PYEONGCHANG, South Korea (Reuters) - Some venues for the Rio de Janeiro 2016 Olympic are decaying as Brazil has so far fallen short of its own legacy plans for sports facilities, the International Olympic Committee (IOC) said on Sunday.
In a surprisingly frank comment, the Olympic Games Executive Director Christophe Dubi admitted plans for the post-Games use for several venues, including the aquatics centre in the Olympic park, had largely remained on paper.
“A very well planned legacy that did not materialise in full,” Dubi told reporters.
He said while the city had benefitted from the post-Games use of what he said was an improved transportation and telecommunication systems, some sports venues were standing idle.
“Dismantle the venues,” Dubi said of temporary structures that were supposed to be moved away from the park in Barra de Tijuca after the 16-day competition in 2016.
“It has not happened because of the political landscape, because of the social and economic situation.”
Brazil was experiencing near double-digit annual growth when it was awarded the first Olympics in South America back in 2009. But when the Games came round in 2016 the country was in its worst recession in decades and locked in a maelstrom of political uncertainty.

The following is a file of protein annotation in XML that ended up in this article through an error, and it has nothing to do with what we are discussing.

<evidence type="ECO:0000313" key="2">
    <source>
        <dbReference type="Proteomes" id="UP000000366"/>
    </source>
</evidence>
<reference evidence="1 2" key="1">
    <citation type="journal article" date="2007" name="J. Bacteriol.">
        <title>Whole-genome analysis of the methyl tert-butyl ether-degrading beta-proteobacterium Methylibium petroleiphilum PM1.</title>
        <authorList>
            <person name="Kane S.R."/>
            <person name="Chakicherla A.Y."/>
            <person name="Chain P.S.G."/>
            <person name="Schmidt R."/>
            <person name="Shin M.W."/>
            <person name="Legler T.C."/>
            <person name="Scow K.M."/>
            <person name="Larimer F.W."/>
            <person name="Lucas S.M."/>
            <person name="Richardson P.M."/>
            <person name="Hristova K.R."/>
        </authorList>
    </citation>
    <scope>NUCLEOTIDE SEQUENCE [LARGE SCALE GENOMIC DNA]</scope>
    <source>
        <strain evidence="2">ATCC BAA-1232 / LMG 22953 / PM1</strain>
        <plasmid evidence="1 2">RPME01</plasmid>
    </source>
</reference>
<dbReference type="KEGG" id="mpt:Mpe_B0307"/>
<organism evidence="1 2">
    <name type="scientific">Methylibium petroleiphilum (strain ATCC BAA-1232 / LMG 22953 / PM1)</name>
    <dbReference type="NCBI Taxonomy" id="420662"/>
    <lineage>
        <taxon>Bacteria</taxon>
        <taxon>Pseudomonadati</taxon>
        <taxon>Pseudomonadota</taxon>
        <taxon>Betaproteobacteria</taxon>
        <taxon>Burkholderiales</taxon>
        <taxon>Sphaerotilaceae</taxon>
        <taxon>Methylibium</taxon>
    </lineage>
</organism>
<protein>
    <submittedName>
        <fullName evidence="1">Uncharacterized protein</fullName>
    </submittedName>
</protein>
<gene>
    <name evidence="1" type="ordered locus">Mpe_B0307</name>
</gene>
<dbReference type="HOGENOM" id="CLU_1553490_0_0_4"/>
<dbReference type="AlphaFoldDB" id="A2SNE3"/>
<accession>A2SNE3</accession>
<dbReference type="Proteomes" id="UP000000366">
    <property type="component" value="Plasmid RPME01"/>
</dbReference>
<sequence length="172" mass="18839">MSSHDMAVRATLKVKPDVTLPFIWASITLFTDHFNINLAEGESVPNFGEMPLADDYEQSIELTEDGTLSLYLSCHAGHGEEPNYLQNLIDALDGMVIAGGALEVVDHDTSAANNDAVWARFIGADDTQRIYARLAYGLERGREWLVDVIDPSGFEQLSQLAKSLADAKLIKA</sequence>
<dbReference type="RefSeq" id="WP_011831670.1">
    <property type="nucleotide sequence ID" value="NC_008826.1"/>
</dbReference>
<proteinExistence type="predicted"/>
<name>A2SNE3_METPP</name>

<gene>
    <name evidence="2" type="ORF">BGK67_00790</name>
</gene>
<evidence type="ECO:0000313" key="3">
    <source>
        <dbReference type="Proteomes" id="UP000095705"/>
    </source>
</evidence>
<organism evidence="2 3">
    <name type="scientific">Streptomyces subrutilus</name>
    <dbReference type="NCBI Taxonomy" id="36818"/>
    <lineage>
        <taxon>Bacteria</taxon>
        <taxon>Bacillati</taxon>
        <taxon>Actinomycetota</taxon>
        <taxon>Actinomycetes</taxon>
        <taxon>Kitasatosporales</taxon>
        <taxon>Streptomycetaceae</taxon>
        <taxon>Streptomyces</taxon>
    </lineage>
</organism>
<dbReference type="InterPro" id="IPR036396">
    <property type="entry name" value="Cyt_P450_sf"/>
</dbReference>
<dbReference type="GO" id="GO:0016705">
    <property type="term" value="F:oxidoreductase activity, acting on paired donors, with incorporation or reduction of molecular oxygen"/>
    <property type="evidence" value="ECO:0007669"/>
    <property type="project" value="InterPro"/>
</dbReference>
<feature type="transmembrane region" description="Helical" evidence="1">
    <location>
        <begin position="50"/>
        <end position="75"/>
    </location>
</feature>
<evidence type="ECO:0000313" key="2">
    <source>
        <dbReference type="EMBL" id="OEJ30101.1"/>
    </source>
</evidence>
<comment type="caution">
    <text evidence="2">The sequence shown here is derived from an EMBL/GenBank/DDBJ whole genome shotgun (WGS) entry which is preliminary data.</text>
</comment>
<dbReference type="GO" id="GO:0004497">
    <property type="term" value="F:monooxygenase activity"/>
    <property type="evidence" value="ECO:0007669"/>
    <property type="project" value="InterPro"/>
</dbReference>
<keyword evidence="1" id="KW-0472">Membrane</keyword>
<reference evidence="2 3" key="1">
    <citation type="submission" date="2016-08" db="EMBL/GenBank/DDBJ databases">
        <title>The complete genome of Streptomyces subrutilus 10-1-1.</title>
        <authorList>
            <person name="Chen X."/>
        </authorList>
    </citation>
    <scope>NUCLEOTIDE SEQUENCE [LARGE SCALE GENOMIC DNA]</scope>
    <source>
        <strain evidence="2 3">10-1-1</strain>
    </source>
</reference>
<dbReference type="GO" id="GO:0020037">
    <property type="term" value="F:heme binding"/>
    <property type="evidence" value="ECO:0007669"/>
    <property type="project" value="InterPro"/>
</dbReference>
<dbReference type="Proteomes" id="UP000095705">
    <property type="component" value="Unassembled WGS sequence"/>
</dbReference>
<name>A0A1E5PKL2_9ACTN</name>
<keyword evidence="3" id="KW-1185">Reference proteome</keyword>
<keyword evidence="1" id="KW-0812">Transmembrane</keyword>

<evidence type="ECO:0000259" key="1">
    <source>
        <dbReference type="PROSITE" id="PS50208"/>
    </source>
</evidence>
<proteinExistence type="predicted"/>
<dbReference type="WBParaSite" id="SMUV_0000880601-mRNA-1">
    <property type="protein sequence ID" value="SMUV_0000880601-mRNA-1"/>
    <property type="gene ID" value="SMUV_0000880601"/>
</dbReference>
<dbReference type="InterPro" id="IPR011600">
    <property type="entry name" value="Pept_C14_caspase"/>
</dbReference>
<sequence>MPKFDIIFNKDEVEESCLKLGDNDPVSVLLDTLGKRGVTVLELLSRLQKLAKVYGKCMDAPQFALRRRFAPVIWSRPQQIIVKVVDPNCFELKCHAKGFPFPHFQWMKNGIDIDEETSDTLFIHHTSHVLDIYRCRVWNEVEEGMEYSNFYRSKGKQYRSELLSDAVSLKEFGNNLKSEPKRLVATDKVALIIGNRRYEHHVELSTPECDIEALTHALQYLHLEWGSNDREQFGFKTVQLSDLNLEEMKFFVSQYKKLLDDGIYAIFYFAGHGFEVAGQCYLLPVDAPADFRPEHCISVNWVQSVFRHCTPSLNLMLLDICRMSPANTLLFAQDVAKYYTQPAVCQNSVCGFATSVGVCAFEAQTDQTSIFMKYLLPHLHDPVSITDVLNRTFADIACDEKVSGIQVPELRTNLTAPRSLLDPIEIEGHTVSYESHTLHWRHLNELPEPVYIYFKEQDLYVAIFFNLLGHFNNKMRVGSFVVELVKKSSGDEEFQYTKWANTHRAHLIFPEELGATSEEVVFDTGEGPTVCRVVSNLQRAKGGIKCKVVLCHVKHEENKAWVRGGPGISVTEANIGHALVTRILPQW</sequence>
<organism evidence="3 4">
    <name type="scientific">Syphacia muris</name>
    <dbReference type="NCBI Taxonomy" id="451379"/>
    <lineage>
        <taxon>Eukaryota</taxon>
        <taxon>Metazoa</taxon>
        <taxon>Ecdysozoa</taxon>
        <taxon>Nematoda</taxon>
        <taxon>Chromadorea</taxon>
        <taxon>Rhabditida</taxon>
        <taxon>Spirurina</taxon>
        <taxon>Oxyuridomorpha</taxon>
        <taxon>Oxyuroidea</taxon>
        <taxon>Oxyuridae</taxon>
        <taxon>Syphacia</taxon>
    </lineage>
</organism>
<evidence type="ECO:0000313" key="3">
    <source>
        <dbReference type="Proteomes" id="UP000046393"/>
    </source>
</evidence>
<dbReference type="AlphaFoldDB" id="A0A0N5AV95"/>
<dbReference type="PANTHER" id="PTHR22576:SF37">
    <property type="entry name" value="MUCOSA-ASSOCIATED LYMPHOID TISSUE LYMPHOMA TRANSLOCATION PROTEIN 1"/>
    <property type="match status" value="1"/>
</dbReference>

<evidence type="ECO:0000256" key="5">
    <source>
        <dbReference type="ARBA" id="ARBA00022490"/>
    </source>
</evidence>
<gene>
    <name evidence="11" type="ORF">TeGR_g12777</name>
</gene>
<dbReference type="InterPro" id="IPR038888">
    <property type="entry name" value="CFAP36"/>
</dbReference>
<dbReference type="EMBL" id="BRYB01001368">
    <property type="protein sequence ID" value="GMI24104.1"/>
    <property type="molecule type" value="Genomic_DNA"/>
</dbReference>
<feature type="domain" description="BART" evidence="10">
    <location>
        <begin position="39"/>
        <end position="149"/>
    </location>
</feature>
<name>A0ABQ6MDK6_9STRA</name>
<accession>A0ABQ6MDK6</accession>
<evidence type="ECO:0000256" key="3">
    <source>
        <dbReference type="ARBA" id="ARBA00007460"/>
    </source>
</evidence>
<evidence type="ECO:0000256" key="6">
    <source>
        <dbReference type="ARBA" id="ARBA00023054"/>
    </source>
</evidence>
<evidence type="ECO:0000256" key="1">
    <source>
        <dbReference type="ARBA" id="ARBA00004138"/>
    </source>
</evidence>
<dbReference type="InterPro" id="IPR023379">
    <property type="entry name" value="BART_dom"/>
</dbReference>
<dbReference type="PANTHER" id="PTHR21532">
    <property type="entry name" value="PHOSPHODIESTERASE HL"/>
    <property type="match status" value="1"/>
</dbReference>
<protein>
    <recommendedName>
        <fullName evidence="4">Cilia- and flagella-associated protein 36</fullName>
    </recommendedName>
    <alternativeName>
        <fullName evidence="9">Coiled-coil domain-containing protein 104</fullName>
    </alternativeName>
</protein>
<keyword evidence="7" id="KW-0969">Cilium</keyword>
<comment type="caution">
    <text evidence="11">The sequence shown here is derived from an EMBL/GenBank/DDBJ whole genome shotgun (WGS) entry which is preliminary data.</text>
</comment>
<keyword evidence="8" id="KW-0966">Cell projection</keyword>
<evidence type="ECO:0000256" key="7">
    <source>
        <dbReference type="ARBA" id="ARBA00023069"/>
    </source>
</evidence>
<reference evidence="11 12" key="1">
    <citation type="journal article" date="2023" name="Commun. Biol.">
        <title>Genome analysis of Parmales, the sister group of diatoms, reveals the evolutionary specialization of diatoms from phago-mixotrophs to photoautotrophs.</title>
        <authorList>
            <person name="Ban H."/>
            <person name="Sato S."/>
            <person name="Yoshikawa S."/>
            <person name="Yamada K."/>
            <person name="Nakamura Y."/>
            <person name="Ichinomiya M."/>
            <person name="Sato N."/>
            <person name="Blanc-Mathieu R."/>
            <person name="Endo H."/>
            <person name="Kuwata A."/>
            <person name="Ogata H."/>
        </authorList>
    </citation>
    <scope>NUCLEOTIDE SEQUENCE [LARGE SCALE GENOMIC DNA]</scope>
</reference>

Crime has also spiked with deadly violence in Rio up in recent years, with an eight percent increase in killings last year over 2016 and a 26 percent jump since 2015, according to statistics from the Rio state government.
“The legacy is still not perfect,” Dubi said. “They (venues) need to be dismantled. These are not venues designed and built to last. I hope the city and government will do the right thing and dismantle those venues that were not built to last.”
To add to Rio’s woes, Games chief Carlos Nuzman, a long-time former IOC member, is to stand trial for his role in a corruption case involving alleged bribery in Rio’s successful bid to host the Games. Nuzman, who faces racketeering and money laundering charges among other, has denied wrongdoing.
Police raided his home and seized gold bars, computers as well as a Russian passport among other items.
The iconic Maracana football stadium has been looted after the Games, with seats ripped out, while the entire Olympic park remains shut for much of the 18 months since the Games.
The velodrome has been damaged by two fires, the most recent one in November last year.
In August 2017 IOC President Thomas Bach had urged to give Brazil more time to implement legacy plans due to the country’s political and economic woes.
Reporting by Karolos Grohmann; Editing by Amlan Chakraborty